Saturday, February 21, 2015

Fun with Flash Gels!

Ever since I received an awesome set of flash gels for Christmas, I have really been enjoying playing around with them and using them for creative lighting.  For those of you who enjoy technical information, there's plenty of that in this post, and for those of you who just want the pictures, there are plenty of those too.

Cookies & Milk Paris Style

In case you're not familiar, flash gels are strips of colored plastic that you attack to the front of your flash.  Sometimes they are used to add color to a white wall, or a splash of color to your subject.  Other times they are used for color correction when shooting in an environment with a different light temperature than a typical flash (boring!  but necessary).  Flash gels can make any wall in your house look like a professional backdrop!

One of the things I like to capture using my flash gels, in conjunction with other flashes, is splashing. With an exposure that would be completely black on its own, my entire photo is lit by flashes.  One of my recent favorites is the photo above, which I achieved by dropping a small potato into a mug with milk in it.  The one below is a similar type of shot, but I managed to knock over the whole glass.  The splash in the knocking over shot wasn't very exciting, so I blended it with another splash.

About to Be Spilled Milk

Not having a ton of things around my house worth photographing, I resorted to shameless gear photography.  I thought the red rings on my lenses went well with a red flash gel.

Red Ring

Milk and Cereal

The shot above is one of my favorites.  I combined three separate shots, one of the in focus cereal, one of the out of focus cereal, and one of the milk.

Kitty in Green (2)

Casey is a natural subject for the flash gels.  When he sees me setting up, he hops right up on the counter and poses.  By the way, if you don't like cat photos, you might want to stop reading!

Kitty in Green (3)

Cameo Self Portrait

Another great use for flash gels is to make a creative silhouette.  This actually took a long time to get right.  I used my 6D's built in wifi to compose and fire the shot from my phone.  I later thought it might be fun to combine it with a photo I took of the Eiffel Tower for a sort of double exposure effect:

Self Portrait Double Exposure

Another use for flash gels is to create a certain mood.  By putting a CTO (color temperature orange) gel on one of the flashes in the shot below, it gives the impression that the photo was taken in late afternoon, when it was really taken around 1PM.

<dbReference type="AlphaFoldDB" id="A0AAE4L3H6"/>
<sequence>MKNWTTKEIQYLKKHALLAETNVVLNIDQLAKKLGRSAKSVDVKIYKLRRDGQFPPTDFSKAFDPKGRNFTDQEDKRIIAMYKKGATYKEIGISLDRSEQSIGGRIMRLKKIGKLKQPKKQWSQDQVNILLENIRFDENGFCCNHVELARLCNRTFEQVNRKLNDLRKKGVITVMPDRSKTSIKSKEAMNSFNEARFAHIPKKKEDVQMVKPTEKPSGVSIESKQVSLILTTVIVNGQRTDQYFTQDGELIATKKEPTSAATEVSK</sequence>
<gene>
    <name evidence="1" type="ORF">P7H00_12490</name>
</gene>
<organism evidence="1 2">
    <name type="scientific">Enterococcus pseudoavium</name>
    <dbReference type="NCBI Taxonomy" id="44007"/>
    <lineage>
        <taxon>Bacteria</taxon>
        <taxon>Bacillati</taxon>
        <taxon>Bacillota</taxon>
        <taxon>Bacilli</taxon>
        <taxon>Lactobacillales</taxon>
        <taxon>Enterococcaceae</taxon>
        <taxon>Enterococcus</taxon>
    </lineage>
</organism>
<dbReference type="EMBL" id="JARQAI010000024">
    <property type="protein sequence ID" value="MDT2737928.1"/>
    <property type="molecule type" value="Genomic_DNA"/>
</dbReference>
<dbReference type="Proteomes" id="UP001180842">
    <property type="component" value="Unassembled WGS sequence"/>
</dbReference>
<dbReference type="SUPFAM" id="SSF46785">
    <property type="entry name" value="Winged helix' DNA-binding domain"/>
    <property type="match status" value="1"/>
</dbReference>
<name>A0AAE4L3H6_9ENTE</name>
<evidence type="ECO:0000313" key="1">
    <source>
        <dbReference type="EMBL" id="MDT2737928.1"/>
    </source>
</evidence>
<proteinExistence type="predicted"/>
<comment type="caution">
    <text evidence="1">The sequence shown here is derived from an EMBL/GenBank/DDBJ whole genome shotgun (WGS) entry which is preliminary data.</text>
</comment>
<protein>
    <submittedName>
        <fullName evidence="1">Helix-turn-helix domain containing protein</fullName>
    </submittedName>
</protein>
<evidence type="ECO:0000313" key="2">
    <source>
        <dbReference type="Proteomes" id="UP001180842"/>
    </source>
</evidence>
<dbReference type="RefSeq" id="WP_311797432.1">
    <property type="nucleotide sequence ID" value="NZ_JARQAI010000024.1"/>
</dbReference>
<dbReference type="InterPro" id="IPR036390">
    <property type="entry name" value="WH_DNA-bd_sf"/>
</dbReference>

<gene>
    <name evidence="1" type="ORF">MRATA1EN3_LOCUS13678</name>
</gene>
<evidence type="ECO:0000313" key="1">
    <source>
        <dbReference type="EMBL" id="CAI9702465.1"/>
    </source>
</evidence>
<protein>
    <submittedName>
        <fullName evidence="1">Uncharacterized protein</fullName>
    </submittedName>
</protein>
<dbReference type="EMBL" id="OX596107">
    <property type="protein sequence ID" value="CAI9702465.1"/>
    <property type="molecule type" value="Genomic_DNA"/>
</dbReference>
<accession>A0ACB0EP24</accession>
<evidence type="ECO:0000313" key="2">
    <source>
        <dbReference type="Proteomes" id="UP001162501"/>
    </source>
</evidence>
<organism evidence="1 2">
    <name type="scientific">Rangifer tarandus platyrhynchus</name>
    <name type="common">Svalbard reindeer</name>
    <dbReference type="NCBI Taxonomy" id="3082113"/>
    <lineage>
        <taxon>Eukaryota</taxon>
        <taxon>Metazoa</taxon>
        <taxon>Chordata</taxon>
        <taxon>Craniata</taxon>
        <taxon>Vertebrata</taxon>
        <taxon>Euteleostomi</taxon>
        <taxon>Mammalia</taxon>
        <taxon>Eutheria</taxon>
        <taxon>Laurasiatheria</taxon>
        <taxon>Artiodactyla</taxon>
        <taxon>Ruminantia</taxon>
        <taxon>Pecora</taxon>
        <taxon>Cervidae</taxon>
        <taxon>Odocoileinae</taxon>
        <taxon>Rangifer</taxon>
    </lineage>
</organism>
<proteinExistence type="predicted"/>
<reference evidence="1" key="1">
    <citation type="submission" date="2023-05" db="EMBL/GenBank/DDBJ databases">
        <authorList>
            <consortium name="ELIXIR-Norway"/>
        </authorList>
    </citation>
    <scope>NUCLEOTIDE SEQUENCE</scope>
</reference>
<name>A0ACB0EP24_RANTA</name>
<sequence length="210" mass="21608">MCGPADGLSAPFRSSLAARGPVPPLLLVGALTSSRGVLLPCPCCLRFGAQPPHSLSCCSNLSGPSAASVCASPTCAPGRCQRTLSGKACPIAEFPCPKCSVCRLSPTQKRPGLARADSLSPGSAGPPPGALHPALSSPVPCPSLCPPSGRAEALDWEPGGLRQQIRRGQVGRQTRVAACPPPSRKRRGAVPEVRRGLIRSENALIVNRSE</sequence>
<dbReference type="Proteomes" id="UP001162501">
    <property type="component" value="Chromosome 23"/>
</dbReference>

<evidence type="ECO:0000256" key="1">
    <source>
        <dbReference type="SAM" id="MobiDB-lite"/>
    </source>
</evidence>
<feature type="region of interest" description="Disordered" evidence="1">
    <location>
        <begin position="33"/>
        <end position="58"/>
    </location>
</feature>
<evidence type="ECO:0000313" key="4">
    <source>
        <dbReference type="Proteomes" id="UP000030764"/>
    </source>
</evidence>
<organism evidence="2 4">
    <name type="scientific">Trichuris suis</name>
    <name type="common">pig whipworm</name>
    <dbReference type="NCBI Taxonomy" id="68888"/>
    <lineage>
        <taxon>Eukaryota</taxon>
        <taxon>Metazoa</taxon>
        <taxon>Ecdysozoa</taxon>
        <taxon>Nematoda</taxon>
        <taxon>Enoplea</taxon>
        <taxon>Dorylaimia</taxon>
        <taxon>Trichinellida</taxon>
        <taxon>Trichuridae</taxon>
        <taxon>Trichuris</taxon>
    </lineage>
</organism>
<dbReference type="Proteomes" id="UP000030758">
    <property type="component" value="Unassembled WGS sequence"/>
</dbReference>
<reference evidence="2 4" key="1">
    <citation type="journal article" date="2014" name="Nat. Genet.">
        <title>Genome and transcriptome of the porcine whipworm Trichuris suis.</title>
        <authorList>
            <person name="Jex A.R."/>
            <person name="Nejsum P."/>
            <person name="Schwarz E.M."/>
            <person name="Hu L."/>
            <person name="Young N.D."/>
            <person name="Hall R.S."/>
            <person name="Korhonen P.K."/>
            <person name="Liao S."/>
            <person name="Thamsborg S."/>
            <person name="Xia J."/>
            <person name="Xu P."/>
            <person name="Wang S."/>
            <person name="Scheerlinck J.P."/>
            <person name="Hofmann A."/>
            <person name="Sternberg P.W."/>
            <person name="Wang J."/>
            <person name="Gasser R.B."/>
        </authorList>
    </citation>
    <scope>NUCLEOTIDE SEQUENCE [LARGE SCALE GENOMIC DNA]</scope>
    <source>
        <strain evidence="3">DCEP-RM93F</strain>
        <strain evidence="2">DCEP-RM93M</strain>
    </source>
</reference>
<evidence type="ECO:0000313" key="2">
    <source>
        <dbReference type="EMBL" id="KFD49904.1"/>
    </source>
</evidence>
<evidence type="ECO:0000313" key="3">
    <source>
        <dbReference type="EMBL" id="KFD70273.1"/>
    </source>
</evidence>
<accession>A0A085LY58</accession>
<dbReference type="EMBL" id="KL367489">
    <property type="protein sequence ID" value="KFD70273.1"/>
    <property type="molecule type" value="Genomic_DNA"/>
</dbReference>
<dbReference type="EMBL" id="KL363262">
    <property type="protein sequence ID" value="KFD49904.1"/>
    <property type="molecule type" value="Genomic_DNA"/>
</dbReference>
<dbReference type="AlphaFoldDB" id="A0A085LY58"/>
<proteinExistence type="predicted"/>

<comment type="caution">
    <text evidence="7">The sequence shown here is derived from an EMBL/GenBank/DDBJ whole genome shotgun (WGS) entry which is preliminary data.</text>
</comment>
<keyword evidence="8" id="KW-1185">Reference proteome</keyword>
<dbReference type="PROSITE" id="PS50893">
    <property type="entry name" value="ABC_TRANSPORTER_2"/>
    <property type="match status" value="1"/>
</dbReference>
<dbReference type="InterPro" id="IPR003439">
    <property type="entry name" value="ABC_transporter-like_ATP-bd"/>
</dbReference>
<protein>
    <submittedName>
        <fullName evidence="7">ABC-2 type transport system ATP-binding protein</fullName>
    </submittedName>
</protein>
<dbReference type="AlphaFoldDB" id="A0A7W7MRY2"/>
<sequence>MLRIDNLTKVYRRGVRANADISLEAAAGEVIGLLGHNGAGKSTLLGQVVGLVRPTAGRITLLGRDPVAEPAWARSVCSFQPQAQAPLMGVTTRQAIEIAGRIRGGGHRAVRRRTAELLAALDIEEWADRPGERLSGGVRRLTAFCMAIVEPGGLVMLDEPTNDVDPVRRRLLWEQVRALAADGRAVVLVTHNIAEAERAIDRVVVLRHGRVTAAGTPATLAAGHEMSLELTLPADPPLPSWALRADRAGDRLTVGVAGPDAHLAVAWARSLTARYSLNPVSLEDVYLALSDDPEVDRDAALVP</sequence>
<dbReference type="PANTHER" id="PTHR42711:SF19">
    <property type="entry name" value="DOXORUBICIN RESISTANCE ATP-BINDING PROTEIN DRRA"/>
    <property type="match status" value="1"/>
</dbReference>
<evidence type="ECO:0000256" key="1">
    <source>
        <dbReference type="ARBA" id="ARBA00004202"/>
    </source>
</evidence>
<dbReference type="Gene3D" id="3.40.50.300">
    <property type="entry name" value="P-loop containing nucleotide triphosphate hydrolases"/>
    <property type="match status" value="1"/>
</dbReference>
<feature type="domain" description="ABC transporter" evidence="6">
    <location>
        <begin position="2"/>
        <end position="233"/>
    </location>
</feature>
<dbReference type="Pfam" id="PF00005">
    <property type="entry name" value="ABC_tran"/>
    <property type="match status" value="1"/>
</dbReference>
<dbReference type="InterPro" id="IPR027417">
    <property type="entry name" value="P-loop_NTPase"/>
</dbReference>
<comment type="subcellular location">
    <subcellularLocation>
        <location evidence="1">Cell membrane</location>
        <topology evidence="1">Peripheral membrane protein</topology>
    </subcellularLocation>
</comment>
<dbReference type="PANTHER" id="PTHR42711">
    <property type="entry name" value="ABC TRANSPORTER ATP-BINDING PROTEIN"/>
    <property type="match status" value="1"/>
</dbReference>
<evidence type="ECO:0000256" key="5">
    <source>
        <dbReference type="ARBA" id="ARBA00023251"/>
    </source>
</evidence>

Golden Hour Casey (1)

The series of photos below was lit with just one flash with a CTO gel.





Above is a typical lighting setup for me.  I don't have a fancy studio; this is all done in the kitchen.  The granite countertop makes for a great reflective surface.  Pictured from left to right:  Yongnuo YN-560 III with a blue gel (although it could be any color gel) pointed at the wall, Canon 580EX providing side light or rim light, the subject, Canon 600EX-RT clamped to the counter with a small softbox (sometimes I actually attach it to the camera with the cord that is hanging off the clamp, if I am not pouring or splashing something and can hold onto it), and my camera propped up by some household item.

If I am pouring or splashing something, I generally use my 60D, because I can use the built-in flash to trigger all the flashes wirelessly, which frees up a hand.  I have a remote shutter release in my right hand and whatever I'm pouring or dropping in my left hand.

If I am not pouring or splashing, then I use my 6D, and I hold the 600EX (which then is the master), tethered to the camera by the sync cable.  I actually prefer being able to hold the 600, because it's much easier to move around and maneuver that way when testing for the right angle.

Unfortunately, every shot does not come out perfect:



Sometimes your subject is feeling camera shy.



Sometimes you accidentally move your camera.



Sometimes you knock over your subject and make a huge mess.



And sometimes your splash is just weird looking!

But all that just makes it even more satisfying when you get it right.

I've only cracked the surface when it comes to using flash gels.  Have you ever used them?  In what ways?

Tools Used to Create the Photos in this Post:

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